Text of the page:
The PEOPLE, Plaintiff and Respondent, v. Earl Frank WESTBROOK, Defendant and Appellant.
A grand jury indicted Earl Frank Westbrook on 24 counts of trafficking in, manufacturing and marketing methamphetamine. Count 23 of the indictment charged Westbrook and 10 other people with unlawfully manufacturing methamphetamine (Health and Saf.Code,1 § 11379.6, subd. (a)) between February 21 and 22, 1992. This charge included allegations the substance containing methamphetamine exceeded three gallons of liquid by volume (§ 11379.8, subd. (a)(1)) and ten pounds of solid substance by weight (§ 11379.8, subd. (a)(3)). Under the provisions of a plea bargain, Westbrook pled guilty under People v. West (1970) 3 Cal.3d 595, 91 Cal.Rptr. 385, 477 P.2d 409 to count 23 and admitted the “three pound weight allegation.” 2 He stated he understood as a consequence of his plea he could receive a maximum penalty of 12 years in prison and a $20,000 fine.
Westbrook later moved to dismiss or vacate his conviction based on a claim he had twice been put in jeopardy because of civil asset forfeiture cases brought against him by the federal government. The court denied the motion. The court also denied his motion to strike the enhancement, which he based on an argument the substance seized was less than 10 gallons.
The court sentenced Westbrook to a total ten-year term, five years for manufacturing methamphetamine, plus five years for the weight enhancement.
Westbrook contends the court erred by denying his motion to strike the sentence enhancement; by denying his motion to vacate his criminal conviction as a violation of guarantees against double jeopardy; and by imposing a sentence longer than that of a codefendant. We affirm.
I. Enhancement under Section 11379.8, Subdivision (a)(2)
Section 11379.8, subdivision (a)(2) states “[w]here the substance [[[[[3 ] exceeds 10 gallons by liquid volume or three pounds of solid substance by weight, the person shall receive an additional term of five years.” Westbrook asserts this sentencing enhancement is not applicable to his case because the substance seized was only seven and one-half gallons of liquid volume and no solid substance was seized at all.
Westbrook, however, admitted the “three pound weight allegation” under People v. West, supra, 3 Cal.3d 595, 91 Cal.Rptr. 385, 477 P.2d 409 as a part of a plea bargain. A plea of guilty is an admission to every element of the charged offense and constitutes a conclusive admission of guilt. (People v. Lobaugh (1987) 188 Cal.App.3d 780, 785, 233 Cal.Rptr. 683.) “Admissions of enhancements are subject to the same principles as guilty pleas.” (Ibid.) Westbrook admitted the weight allegation and stipulated the grand jury transcripts would provide the factual basis for his plea. Through these actions he precluded consideration of whether there was a factual basis for the enhancement. (People v. Pinon (1979) 96 Cal.App.3d 904, 909–910, 158 Cal.Rptr. 425.)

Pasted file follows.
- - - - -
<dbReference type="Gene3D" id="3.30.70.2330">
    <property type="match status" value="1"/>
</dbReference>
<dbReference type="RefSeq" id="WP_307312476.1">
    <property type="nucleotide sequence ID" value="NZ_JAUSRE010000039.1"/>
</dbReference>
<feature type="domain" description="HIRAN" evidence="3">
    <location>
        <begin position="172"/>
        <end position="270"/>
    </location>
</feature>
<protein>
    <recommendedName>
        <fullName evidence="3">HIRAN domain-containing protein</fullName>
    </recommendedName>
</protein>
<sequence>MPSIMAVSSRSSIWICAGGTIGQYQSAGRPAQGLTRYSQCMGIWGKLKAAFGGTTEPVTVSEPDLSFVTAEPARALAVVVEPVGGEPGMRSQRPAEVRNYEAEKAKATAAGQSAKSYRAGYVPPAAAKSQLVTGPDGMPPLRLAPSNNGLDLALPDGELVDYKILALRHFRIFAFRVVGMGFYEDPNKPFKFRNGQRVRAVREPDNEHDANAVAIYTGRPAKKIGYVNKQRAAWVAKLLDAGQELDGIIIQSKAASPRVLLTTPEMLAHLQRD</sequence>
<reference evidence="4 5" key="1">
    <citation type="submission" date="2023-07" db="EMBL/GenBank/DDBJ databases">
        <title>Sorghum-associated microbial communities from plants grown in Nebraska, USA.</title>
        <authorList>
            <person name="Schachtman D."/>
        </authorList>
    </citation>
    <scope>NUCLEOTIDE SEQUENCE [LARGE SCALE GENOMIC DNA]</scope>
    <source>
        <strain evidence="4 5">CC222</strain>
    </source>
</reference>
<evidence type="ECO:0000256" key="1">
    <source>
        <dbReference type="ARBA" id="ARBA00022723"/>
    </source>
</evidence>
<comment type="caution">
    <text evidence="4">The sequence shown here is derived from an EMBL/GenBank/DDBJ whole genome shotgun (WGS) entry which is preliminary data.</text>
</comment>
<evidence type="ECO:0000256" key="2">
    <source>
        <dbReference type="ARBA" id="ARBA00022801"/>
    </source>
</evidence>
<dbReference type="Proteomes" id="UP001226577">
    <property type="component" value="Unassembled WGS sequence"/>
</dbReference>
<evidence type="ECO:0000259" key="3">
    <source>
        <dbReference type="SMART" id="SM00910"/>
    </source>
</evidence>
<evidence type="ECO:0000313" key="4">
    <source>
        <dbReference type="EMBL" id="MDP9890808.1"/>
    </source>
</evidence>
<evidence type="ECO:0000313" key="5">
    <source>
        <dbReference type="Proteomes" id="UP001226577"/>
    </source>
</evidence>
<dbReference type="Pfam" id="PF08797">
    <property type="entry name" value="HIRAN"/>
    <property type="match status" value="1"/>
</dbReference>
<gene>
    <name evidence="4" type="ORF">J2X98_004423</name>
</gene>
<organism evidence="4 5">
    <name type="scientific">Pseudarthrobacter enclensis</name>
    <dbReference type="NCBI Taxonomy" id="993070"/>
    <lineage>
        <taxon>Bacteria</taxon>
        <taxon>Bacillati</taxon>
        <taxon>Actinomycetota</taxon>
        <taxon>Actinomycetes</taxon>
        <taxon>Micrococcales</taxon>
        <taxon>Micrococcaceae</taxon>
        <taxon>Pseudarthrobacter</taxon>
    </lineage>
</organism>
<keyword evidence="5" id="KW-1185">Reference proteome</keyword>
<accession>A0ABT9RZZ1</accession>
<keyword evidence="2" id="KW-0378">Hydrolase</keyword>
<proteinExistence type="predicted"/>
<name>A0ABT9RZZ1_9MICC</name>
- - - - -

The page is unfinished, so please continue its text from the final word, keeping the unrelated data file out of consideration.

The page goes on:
“ ‘Issues cognizable on an appeal following a guilty plea are limited to issues based on “reasonable constitutional, jurisdictional, or other grounds going to the legality of the proceedings” resulting in the plea.’ ” (Id. at p. 910, 158 Cal.Rptr. 425, quoting People v. DeVaughn (1977) 18 Cal.3d 889, 895, 135 Cal.Rptr. 786, 558 P.2d 872, & Pen.Code, § 1237.5.)
The fact he raised the issue after the court had accepted his plea, but before he was sentenced is of no consequence. He never sought to withdraw his plea, but asked the court only to strike the weight enhancement. There is no indication in the record of an inequitable plea bargain or indication Westbrook did not receive the benefits of his bargain. Westbrook's arguments the grand jury transcripts do not support the weight allegation does not raise an issue on appeal based on “reasonable constitutional, jurisdictional or other grounds going to the legality of the proceedings” resulting in the plea. We thus do not address his arguments on the merits.
II. Double Jeopardy Claim
Westbrook contends forfeiture of his interests in property under federal civil forfeiture actions for the same offenses for which he has been sentenced in this case constitutes a violation of his guarantees against double jeopardy. He also asserts the multiple prosecutions are forbidden by Penal Code sections 654 and 656.
His contentions fail. Prosecutions and convictions for the same offense by state and federal authorities are not barred by constitutional protections against double jeopardy. (Heath v. Alabama (1985) 474 U.S. 82, 88, 106 S.Ct. 433, 437, 88 L.Ed.2d 387.) The prosecutions against Westbrook were conducted by two separate sovereigns. Thus, his double jeopardy rights were not violated.
Westbrook alleges the sovereigns who prosecuted him were separate in name only. Claiming the second prosecution was a mere sham brought on behalf of the government which conducted the first prosecution, he seeks to invoke a narrow exception to the general rule that successive prosecutions by separate sovereigns are permissible. He argues federal Drug Enforcement Agency agents and local law enforcement officers participated in a task force which did the investigative work for the prosecutions in the state and federal courts, and a deputy district attorney was designated as a special assistant United States Attorney and appeared in the federal civil forfeiture case. Although the “sham separate sovereign” exception has been recognized by some courts (see, e.g., U.S. v. Figueroa–Soto (9th Cir.1991) 938 F.2d 1015, 1018–1019), it is quite restricted. For example, in Figueroa–Soto, the court refused to accept the argument even though the state had prosecuted at the request of federal authorities and the same prosecutor had conducted both the state and federal prosecutions. (Id. at pp. 1018–1020.) The court in U.S. v. Paiz (7th Cir.1990) 905 F.2d 1014, ruled allegations that the United States Drug Enforcement Agency was actively involved in the state investigation and arrest of the defendant and that a state prosecutor was designated a special duty United States Attorney for purposes of the federal prosecution did not establish the separate prosecutions were a sham. (Id. at p. 1024.) There, the court stated, “[These facts] [a]t most ․ establish cooperative law enforcement efforts, efforts that are undeniably legal and, indeed, have been called ‘a welcome innovation.’ ” (Ibid.)